We heard from several people how great Pai (pronounced bye) is and how it’s worth the visit. We couldn’t agree more. From Chiang Mai the journey is uphill and full of meandering roads and sharp turns, 762 to be exact, our journey was ok but i think it really depends on the bus driver you get.
There is however one strange thing about Pai. We’ve seen it a few times on our travels and still can’t wrap our brains around it. It’s an influx of Westerners in an area which dominates the local population. In the case of Pai, the town is concentrated on just a few streets and once you’re outside of that parameter, the domination of Westerners seems to waver. We still cannot determine if this is absolutely awful, or if it’s ok. If we stayed anywhere longer than three days perhaps we’d learn the pros and cons about (predominately) young partying Western kids concentrated in this manner.
After the Gibbon Experience adventure in Laos, we decided to head straight for Thailand. There are frequent buses from Laos overland into Thailand and the land border crossing was really easy. The bus to Chiang Mai was supposed to take 6 hours, but we had yet another driver who drove like he stole the damn thing. We made it in 5 and beat the bus that left 30 mins before we did.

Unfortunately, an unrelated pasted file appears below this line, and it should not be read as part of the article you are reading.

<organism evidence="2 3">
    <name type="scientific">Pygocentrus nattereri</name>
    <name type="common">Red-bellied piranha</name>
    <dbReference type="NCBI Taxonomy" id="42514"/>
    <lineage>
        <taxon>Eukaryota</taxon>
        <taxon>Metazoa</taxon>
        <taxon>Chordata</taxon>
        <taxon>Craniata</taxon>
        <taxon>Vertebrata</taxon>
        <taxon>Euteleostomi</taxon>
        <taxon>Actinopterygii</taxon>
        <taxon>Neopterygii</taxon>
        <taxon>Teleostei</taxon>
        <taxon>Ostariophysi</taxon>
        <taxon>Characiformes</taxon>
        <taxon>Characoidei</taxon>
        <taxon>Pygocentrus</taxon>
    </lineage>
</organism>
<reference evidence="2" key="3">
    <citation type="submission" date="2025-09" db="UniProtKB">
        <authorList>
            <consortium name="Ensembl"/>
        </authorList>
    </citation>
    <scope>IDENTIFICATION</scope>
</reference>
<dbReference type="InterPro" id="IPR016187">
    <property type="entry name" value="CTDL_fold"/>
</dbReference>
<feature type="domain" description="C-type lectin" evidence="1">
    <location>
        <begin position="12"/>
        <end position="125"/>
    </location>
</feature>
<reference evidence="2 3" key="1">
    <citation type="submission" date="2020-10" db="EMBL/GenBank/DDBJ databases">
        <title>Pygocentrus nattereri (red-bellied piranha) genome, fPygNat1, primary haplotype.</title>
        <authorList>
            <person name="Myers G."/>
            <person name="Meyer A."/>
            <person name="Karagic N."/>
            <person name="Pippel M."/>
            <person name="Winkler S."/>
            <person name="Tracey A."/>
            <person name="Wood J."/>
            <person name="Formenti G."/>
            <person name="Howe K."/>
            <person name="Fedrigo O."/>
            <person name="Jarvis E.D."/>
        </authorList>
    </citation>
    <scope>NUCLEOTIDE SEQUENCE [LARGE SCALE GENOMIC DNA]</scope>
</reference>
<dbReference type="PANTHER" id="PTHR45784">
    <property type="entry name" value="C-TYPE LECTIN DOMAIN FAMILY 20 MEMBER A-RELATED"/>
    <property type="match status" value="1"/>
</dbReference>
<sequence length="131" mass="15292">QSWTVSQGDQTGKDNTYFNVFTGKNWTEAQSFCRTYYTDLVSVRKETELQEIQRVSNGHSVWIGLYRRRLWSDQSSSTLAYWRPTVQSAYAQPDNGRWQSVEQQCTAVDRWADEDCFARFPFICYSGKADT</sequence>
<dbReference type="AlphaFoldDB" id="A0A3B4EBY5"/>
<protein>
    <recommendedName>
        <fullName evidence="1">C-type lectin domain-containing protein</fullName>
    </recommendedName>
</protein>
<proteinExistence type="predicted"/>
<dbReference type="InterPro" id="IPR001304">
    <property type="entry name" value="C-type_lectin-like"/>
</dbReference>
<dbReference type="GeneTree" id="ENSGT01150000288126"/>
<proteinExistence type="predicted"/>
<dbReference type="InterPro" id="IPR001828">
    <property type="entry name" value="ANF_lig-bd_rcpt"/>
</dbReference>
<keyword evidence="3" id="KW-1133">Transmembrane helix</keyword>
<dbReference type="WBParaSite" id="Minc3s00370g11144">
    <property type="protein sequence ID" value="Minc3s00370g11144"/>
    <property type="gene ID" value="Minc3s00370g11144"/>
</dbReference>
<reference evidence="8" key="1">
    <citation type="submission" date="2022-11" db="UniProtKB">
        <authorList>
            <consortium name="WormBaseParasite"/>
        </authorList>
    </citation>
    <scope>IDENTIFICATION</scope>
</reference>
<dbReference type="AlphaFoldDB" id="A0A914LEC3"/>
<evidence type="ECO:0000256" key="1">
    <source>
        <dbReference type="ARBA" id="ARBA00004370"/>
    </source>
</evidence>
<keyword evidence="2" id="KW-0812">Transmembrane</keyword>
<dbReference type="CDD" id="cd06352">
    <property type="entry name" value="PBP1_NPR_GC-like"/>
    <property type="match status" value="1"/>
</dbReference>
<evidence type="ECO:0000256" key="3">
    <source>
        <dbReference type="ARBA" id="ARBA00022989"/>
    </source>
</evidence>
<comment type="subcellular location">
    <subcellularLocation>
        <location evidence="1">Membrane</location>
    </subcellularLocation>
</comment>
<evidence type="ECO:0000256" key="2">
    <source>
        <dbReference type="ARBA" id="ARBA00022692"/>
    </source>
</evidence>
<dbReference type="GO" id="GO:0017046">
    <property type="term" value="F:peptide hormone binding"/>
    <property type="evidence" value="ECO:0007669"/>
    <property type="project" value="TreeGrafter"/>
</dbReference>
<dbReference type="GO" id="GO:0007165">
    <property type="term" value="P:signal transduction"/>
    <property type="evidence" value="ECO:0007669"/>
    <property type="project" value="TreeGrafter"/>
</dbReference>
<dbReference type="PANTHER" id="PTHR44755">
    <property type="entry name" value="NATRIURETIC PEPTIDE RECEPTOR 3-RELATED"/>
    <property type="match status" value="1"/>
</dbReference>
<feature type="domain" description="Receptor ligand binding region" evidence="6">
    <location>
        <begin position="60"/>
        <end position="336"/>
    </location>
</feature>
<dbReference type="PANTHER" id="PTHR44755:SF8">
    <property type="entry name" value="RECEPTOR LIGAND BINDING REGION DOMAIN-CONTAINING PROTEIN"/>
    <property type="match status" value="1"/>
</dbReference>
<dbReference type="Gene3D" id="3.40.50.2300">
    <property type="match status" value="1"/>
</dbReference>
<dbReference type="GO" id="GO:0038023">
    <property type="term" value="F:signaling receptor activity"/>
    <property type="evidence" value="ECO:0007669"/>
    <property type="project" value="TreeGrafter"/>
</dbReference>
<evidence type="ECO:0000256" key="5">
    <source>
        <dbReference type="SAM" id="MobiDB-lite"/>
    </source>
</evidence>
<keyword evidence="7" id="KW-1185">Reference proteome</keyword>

One of the main stops at Huay Xai is ‘The Gibbon Experience’ which is an eco-based jungle tour experience in Laos. The project helps protect gibbons in the national park and has reduced the number of hunters out for their blood.
Anyone travelling in Lurang Prabang heading north will have the dilemma of either taking the slow boat or bus to Huay Xai. For us it was a no brainer. Even though the boat takes twice as long, we have done our fair share of bus journeys, but not once have we sailed down the Mekong. Continue reading →
Before leaving Phnom Penh, we were sat in the bar of our guesthouse. An american voice emerged “wanna take a shot?” And it wasn’t Katie’s. It turns out a great way to travel is after 4 shots of Stollis vodka. That stuff is smooth and 4hrs on a bus flew past. I even managed to make my way through a Hannah Montana movie the bus was playing and quite contently I might add.
What can we say, we’ve already fallen in love with Cambodia. We had several people tell us that Cambodia is one of their favourite counties in SE Asia, and we can confirm, the country is living up to the hype. The people are incredibly nice, the cities are very green, easy to walk around, and have more charm in general than other cities we’ve visited. We arrived in Phnom Penh after an overnight sleepless layover in Singapore. We hopped into a tuk-tuk that trekked us into the city centre for $7.00.